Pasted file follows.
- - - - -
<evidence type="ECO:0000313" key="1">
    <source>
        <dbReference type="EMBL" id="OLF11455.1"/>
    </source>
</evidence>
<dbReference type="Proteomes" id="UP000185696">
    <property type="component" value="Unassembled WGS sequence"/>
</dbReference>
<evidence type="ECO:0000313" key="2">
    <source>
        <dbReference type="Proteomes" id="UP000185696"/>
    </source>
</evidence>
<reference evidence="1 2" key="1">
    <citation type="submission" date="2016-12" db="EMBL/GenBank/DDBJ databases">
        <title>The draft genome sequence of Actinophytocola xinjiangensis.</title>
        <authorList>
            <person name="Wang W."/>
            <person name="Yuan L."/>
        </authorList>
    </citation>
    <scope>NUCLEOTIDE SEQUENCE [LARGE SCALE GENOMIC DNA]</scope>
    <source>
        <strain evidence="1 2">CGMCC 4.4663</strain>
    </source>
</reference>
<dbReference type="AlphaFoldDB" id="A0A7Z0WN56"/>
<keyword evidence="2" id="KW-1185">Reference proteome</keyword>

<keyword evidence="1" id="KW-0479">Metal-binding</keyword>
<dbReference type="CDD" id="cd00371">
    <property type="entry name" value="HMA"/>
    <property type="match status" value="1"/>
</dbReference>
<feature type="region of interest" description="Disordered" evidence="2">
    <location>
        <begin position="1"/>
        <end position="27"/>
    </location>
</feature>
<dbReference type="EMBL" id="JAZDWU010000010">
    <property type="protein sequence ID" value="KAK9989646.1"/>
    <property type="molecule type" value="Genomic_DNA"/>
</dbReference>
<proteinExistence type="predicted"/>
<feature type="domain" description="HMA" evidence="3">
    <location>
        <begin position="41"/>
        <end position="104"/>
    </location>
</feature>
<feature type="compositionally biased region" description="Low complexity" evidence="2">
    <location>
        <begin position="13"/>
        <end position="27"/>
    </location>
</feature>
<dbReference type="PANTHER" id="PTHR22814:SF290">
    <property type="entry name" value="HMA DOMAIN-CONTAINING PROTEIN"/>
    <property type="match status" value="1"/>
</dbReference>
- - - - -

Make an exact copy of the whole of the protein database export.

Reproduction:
<evidence type="ECO:0000313" key="1">
    <source>
        <dbReference type="EMBL" id="OLF11455.1"/>
    </source>
</evidence>
<dbReference type="Proteomes" id="UP000185696">
    <property type="component" value="Unassembled WGS sequence"/>
</dbReference>
<evidence type="ECO:0000313" key="2">
    <source>
        <dbReference type="Proteomes" id="UP000185696"/>
    </source>
</evidence>
<reference evidence="1 2" key="1">
    <citation type="submission" date="2016-12" db="EMBL/GenBank/DDBJ databases">
        <title>The draft genome sequence of Actinophytocola xinjiangensis.</title>
        <authorList>
            <person name="Wang W."/>
            <person name="Yuan L."/>
        </authorList>
    </citation>
    <scope>NUCLEOTIDE SEQUENCE [LARGE SCALE GENOMIC DNA]</scope>
    <source>
        <strain evidence="1 2">CGMCC 4.4663</strain>
    </source>
</reference>
<dbReference type="AlphaFoldDB" id="A0A7Z0WN56"/>
<keyword evidence="2" id="KW-1185">Reference proteome</keyword>

<keyword evidence="1" id="KW-0479">Metal-binding</keyword>
<dbReference type="CDD" id="cd00371">
    <property type="entry name" value="HMA"/>
    <property type="match status" value="1"/>
</dbReference>
<feature type="region of interest" description="Disordered" evidence="2">
    <location>
        <begin position="1"/>
        <end position="27"/>
    </location>
</feature>
<dbReference type="EMBL" id="JAZDWU010000010">
    <property type="protein sequence ID" value="KAK9989646.1"/>
    <property type="molecule type" value="Genomic_DNA"/>
</dbReference>
<proteinExistence type="predicted"/>
<feature type="domain" description="HMA" evidence="3">
    <location>
        <begin position="41"/>
        <end position="104"/>
    </location>
</feature>
<feature type="compositionally biased region" description="Low complexity" evidence="2">
    <location>
        <begin position="13"/>
        <end position="27"/>
    </location>
</feature>
<dbReference type="PANTHER" id="PTHR22814:SF290">
    <property type="entry name" value="HMA DOMAIN-CONTAINING PROTEIN"/>
    <property type="match status" value="1"/>
</dbReference>